My hon. Friend is quite right, and that is why direct payments and personal budgets will lie at the heart of any proposed national care service. We want that level of control at the heart of any reformed system. She is also right to raise the issue of quality. Although there are good examples around the country, and many councils are doing their best, the system is stretched and-if we are honest-it is not systematically providing quality to people across the country. Many people who work in social care earn at or close to the national minimum wage, so in some parts of the country it is difficult to recruit care staff to provide the services that are so desperately needed. For all those reasons, and to put quality at the heart of the work force, we need to pick up the work on strategy in social care being done by the Minister of State, my hon. Friend Phil Hope, who has responsibility for care services. If we can do what we did successfully for the NHS work force, we shall develop a clear career structure, putting money behind training and development to ensure we have a high-quality, motivated work force. For all those reasons, the debate is important and complicated. It cannot be reduced to the level the Conservative party seeks-it is more complicated than that.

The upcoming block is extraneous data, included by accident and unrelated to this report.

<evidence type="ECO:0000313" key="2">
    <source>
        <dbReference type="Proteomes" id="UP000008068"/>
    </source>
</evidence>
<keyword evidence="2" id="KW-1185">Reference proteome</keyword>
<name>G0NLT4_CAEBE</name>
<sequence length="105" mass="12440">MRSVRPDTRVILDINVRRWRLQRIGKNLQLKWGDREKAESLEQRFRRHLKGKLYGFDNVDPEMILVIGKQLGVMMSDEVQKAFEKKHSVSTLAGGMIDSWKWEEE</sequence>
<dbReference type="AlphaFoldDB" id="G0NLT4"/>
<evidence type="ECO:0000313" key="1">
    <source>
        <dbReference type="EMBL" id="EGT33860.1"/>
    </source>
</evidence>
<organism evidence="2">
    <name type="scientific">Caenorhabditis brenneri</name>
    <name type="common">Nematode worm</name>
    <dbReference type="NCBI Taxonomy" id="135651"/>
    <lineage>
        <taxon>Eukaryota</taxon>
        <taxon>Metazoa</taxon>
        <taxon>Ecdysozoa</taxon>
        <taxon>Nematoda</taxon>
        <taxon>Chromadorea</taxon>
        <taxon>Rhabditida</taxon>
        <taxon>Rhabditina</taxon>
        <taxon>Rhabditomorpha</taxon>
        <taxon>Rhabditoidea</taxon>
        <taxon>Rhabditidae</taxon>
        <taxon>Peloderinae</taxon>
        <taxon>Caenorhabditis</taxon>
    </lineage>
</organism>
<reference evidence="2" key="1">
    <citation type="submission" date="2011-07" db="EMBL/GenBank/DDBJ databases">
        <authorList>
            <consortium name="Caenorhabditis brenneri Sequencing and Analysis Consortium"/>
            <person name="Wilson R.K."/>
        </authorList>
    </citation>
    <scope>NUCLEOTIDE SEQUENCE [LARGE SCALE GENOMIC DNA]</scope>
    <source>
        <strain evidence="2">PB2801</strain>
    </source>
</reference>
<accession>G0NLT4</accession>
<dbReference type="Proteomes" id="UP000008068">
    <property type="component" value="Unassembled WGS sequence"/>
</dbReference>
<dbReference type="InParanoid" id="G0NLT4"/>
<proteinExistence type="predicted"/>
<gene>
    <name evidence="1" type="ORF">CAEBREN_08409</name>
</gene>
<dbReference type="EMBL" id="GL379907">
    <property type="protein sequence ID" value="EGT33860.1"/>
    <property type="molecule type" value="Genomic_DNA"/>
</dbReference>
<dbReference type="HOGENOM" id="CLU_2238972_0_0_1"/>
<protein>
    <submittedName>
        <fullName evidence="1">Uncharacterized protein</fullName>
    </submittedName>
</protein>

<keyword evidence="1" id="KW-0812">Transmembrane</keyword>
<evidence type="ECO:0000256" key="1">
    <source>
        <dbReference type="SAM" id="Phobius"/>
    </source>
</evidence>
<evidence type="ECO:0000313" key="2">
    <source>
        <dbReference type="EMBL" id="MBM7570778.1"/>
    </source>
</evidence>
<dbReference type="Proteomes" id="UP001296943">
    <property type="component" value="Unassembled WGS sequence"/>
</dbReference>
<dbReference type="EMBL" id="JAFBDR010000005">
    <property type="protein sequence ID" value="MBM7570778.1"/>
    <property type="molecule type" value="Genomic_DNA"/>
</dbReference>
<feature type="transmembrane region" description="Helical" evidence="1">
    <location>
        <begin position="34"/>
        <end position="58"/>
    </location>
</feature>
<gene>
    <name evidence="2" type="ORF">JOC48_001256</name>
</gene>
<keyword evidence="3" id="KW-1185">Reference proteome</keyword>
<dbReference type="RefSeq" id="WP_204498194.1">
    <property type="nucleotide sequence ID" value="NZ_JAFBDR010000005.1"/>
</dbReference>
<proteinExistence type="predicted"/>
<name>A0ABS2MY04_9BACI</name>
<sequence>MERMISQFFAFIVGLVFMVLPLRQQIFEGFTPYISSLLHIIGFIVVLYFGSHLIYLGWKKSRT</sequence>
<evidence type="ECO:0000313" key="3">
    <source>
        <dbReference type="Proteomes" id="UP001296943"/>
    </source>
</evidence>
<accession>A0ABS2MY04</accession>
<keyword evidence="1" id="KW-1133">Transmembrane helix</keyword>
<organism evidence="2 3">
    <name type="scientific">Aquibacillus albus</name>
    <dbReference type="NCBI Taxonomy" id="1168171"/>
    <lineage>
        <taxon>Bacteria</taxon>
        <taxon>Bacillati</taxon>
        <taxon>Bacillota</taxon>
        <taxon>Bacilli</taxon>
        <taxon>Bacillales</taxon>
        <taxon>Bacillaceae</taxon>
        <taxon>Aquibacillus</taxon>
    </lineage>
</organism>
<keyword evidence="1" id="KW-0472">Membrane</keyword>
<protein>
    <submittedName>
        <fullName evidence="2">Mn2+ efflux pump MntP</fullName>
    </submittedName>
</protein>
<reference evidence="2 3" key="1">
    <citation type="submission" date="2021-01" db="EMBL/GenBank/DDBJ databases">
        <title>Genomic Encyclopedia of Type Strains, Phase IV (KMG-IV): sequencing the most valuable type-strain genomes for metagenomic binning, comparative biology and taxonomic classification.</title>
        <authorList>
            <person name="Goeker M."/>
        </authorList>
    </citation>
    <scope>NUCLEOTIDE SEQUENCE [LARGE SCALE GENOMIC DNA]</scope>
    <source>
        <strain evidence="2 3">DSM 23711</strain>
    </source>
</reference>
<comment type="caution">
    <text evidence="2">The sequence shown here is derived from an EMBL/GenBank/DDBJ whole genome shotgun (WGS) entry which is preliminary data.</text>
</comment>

We have had a detailed debate on our Green Paper and the consultation has attracted a huge number of replies. Overwhelmingly, people support the principle that the system has to be reformed. The hon. Member for South Cambridgeshire did not say that, but it is what people are telling us. Of course there are difficult views about the nature and shape the reform should take, but people are agreed that worst of all would be to leave the system as it is, with more and more people's needs unmet as we go into a future with an ageing population.
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